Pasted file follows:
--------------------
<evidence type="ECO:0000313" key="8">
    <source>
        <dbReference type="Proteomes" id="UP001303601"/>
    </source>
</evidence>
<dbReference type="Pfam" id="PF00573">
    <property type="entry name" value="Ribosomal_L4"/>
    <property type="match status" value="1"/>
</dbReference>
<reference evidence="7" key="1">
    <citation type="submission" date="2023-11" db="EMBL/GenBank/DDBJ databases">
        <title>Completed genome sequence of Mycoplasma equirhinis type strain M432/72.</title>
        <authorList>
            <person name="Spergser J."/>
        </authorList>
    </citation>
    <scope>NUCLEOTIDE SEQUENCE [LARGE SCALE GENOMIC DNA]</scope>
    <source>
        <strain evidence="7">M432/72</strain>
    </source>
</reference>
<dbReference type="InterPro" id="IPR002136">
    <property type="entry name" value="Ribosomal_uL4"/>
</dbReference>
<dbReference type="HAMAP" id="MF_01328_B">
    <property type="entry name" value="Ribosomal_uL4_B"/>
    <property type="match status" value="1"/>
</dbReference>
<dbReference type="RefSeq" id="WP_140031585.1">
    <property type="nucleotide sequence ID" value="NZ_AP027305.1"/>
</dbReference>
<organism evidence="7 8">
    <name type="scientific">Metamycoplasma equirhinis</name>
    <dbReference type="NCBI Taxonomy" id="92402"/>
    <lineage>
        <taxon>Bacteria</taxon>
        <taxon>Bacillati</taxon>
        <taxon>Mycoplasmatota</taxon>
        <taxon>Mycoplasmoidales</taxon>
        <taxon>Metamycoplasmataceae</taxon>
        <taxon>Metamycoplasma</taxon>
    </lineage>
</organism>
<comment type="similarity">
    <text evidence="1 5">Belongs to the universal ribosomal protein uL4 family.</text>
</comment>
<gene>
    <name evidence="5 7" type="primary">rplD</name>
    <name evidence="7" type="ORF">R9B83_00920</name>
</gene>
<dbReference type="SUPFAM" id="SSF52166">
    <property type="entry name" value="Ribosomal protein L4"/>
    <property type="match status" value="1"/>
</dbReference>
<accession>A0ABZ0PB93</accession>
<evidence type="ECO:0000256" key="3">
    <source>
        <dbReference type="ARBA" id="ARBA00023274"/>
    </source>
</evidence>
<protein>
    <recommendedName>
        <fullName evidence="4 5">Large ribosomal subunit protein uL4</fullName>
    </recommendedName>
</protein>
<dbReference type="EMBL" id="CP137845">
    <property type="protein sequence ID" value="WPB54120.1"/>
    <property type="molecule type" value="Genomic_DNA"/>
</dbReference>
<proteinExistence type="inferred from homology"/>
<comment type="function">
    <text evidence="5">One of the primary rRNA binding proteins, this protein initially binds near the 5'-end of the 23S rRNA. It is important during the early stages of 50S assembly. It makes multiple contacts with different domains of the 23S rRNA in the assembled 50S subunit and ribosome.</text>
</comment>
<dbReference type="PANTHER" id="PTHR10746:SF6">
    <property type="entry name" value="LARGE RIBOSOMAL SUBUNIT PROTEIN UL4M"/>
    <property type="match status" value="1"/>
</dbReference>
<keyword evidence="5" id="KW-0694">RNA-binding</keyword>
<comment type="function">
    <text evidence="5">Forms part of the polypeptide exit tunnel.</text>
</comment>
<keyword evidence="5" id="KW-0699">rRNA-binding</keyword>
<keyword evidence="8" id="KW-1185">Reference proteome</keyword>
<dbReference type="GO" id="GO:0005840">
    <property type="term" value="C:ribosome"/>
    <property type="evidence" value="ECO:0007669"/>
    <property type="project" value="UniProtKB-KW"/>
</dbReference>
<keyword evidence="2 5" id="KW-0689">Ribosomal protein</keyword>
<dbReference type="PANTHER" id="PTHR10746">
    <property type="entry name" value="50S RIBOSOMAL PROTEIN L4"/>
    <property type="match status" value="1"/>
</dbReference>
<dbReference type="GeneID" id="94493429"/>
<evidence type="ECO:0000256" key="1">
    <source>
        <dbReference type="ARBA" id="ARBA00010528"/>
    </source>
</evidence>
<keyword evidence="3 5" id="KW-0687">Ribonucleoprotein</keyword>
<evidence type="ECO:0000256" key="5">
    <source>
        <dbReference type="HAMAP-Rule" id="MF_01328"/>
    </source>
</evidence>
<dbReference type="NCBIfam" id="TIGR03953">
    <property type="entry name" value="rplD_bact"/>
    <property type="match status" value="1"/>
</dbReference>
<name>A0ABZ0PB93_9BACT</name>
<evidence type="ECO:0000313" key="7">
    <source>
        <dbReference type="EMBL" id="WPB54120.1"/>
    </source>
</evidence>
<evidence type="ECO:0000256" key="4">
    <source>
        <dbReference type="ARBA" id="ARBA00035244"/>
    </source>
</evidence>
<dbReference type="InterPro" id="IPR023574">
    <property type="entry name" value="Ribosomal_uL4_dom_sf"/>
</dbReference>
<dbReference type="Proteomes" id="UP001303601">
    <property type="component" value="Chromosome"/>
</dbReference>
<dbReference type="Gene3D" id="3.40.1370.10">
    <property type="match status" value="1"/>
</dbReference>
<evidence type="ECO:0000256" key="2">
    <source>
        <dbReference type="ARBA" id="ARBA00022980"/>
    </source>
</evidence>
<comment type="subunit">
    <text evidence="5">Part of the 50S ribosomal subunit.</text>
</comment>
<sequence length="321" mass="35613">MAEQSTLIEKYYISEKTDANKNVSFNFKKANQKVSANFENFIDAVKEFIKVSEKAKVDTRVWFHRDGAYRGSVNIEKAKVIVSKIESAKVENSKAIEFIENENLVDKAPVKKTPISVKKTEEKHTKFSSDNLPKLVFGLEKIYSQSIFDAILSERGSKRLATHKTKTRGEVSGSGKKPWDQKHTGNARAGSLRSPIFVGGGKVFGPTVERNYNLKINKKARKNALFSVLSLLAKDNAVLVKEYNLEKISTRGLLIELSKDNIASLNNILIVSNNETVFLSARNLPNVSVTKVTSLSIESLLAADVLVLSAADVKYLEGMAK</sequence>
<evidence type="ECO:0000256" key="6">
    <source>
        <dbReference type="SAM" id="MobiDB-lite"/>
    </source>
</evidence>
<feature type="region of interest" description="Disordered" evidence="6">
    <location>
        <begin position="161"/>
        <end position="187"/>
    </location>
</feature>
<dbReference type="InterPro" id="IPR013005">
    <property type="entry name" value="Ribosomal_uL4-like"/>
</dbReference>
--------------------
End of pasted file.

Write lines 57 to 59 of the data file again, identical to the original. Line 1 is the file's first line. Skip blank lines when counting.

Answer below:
    <source>
        <dbReference type="ARBA" id="ARBA00023274"/>
    </source>